Yateley

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Yateley is a town and civil parish in the English county of Hampshire. It lies in the north-eastern corner of Hart District Council area. It includes the settlements of Frogmore and Darby Green to the east. It had a population of 21,011 at the 2001 census. The four wards that comprise Yateley and their 2001 populations are Yateley East (5,168), Yateley North (5,078), Yateley West (5,149), and Frogmore & Darby Green (5,616). The 2009 projection was 20,214, according to the Hart District Council website. Yateley Town Council is one of the few local councils to have been recognised under the national ‘Quality Council’ award scheme.

In 2011 Hart district was named the UK’s most desirable place to live, and Yateley was mentioned on a BBC news article as one of the towns within the district. In 2014, it was rated one of the most attractive postcode areas to live in England.

Yateley is bounded to the north by the flood plain of the River Blackwater, much of which is occupied by the Yateley Lakes, which form a country park. The river also forms the boundary between Hampshire and Berkshire to the north. Yateley is bounded to the south by the A30 road. Between the road and the town are Yateley Commons Country Park and Blackbushe Airport. Yateley is some 35 miles (56 km) west-south-west of London and 10 miles (16 km) SE of Reading.

The Yateley Commons Country Park, with woodlands and heath, is linked by a path to nearby Castle Bottom nature reserve, linked by a trail that defines the westerly border of Yateley accessed via its residential area.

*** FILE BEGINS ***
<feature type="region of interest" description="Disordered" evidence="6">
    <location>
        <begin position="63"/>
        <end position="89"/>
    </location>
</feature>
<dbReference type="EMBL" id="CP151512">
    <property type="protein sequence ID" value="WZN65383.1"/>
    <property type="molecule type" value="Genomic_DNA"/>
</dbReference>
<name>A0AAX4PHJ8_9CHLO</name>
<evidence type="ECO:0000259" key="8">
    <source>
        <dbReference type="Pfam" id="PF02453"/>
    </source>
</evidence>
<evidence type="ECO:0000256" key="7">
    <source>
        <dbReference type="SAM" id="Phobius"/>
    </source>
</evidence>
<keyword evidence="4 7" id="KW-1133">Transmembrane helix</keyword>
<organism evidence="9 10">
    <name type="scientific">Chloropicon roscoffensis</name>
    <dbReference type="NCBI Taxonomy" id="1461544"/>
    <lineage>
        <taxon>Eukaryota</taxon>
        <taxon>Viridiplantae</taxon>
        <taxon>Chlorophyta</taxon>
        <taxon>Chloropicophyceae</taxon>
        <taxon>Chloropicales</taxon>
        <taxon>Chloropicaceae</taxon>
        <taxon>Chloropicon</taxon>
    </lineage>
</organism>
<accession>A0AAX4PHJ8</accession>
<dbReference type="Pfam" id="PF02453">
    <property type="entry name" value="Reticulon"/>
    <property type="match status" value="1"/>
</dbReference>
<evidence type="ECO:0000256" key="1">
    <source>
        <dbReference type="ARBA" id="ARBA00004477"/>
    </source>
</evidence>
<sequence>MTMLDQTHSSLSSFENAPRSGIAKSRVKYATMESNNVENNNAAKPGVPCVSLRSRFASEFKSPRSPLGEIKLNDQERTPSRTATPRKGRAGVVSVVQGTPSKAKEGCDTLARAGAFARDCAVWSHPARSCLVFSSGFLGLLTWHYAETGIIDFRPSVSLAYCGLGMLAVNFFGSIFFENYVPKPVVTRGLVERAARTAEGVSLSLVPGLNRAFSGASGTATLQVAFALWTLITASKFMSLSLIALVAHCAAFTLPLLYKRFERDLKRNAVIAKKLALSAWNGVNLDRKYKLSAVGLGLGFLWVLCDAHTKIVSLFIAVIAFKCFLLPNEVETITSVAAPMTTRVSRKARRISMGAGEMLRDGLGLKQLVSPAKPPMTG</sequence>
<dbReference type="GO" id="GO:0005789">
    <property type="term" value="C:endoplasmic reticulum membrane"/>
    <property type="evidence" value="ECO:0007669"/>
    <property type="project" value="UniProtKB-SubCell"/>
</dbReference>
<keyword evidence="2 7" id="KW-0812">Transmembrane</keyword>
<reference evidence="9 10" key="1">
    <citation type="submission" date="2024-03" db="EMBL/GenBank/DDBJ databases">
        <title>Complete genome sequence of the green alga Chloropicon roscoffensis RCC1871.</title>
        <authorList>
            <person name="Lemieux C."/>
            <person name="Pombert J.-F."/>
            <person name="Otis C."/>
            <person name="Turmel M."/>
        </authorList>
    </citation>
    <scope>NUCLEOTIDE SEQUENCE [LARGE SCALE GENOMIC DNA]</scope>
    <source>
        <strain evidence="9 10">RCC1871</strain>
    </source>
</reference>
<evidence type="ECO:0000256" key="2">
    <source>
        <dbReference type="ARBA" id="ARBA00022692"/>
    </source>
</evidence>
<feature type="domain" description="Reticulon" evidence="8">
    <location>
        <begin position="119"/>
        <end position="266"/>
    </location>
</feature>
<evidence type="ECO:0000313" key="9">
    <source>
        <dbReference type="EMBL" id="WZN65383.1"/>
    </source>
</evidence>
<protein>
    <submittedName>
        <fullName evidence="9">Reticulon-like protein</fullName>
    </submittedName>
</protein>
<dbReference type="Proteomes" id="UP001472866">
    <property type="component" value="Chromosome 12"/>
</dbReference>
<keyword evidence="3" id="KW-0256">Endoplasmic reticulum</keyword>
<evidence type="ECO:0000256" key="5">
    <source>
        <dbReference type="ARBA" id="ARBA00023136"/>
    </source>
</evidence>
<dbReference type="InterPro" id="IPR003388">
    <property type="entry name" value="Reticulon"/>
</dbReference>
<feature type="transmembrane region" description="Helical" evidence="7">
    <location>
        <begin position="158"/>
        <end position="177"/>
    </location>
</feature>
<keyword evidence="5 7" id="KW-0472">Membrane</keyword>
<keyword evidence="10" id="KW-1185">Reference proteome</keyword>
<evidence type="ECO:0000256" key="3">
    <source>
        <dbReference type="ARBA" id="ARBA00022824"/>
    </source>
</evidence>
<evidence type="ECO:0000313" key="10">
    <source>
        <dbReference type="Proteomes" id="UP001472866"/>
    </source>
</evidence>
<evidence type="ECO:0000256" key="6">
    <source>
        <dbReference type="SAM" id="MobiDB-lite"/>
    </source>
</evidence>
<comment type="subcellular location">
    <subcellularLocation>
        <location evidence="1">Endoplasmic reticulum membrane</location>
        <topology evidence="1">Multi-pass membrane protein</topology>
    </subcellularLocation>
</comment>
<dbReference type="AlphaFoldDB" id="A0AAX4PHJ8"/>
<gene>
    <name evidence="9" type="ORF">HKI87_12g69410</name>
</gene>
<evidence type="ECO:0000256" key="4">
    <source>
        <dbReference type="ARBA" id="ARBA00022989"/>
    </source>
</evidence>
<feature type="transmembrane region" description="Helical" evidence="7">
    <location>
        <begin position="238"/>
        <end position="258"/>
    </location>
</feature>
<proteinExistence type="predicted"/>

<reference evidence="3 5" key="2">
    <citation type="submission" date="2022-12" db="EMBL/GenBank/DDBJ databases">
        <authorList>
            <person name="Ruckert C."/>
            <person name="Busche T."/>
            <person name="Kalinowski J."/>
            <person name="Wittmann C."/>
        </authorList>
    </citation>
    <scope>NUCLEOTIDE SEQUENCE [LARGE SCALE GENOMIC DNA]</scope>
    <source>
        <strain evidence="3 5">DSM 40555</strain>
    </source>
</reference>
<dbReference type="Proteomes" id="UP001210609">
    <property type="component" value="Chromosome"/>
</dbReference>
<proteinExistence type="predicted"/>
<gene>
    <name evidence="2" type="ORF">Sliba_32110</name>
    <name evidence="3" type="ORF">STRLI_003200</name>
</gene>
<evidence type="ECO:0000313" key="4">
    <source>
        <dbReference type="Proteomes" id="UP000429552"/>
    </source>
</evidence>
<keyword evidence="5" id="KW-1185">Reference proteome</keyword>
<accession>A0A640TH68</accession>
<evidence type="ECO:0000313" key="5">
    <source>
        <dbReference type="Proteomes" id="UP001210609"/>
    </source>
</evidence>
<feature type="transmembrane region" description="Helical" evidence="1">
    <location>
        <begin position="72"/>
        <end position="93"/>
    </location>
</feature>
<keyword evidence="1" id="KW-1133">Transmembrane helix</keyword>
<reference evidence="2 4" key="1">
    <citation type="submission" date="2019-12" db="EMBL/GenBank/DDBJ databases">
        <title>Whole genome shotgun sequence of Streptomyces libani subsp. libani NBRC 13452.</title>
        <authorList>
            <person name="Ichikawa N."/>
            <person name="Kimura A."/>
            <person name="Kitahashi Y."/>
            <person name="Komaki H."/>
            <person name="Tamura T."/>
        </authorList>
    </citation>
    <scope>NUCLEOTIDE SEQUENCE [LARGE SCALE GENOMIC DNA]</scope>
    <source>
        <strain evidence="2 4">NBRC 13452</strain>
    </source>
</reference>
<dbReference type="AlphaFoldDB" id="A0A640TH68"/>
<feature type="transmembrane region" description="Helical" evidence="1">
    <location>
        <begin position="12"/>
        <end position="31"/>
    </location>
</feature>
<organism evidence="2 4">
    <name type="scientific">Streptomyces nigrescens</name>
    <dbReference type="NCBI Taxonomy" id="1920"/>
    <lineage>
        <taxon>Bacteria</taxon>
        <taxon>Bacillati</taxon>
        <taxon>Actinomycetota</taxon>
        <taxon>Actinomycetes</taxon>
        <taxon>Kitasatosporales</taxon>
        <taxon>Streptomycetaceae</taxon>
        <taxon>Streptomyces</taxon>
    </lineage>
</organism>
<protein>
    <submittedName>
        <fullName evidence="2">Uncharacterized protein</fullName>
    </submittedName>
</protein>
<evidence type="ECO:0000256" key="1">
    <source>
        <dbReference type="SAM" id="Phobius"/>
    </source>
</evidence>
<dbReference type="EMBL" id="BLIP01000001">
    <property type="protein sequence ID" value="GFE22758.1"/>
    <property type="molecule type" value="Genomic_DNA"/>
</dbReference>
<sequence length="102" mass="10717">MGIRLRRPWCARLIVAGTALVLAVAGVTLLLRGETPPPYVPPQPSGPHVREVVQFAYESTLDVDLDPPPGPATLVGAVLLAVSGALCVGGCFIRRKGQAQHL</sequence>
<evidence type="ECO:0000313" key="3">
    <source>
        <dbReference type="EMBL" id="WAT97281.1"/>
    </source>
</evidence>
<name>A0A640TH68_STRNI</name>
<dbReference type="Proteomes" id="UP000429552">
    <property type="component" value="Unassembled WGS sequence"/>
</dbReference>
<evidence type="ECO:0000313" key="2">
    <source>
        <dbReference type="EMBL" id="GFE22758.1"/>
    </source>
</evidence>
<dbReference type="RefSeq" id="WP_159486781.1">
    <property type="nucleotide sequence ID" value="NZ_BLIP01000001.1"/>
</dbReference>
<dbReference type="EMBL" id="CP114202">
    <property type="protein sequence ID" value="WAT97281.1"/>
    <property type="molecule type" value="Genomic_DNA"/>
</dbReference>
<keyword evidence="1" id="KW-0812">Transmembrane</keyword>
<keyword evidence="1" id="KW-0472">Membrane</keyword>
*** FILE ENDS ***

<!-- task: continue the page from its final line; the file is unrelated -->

Yateley is on a gentle slope towards the Blackwater valley to the north.

Yateley is a residential area with local businesses and light service industries. The B3272 Reading Road is the town’s main business link, with numerous shops and other businesses located along this road. The area around St Peter’s Church of England parish church, the Dog & Partridge public house and the village green is still referred to as “the village” by many older residents. Yateley Green is a larger open area slightly to the west where there are tennis courts, a playground, Town Council offices and a community hall; it is the location for the annual May Fayre. Yateley Cricket and Hockey Club is situated adjacent to the Blackwater Valley golf course, off Chandlers Lane. There are several other traditional public houses, besides the Dog & Partridge. The derelict public house “the Highwayman” (formerly Poets’ Corner, formerly the Monteagle Arms, formerly The Lanes) was destroyed by fire in October 2015.

Yateley is mainly a commuter town with direct road links to London, Reading, Aldershot and Guildford. Yateley is about 3 miles or 5 km from Junction 4A of the M3 motorway

Bus routes are the 3 to Camberley and Aldershot and the 8 to Farnborough and Reading (Stagecoach in Hants and Surrey). The nearest station is Sandhurst, with trains towards Reading and Guildford.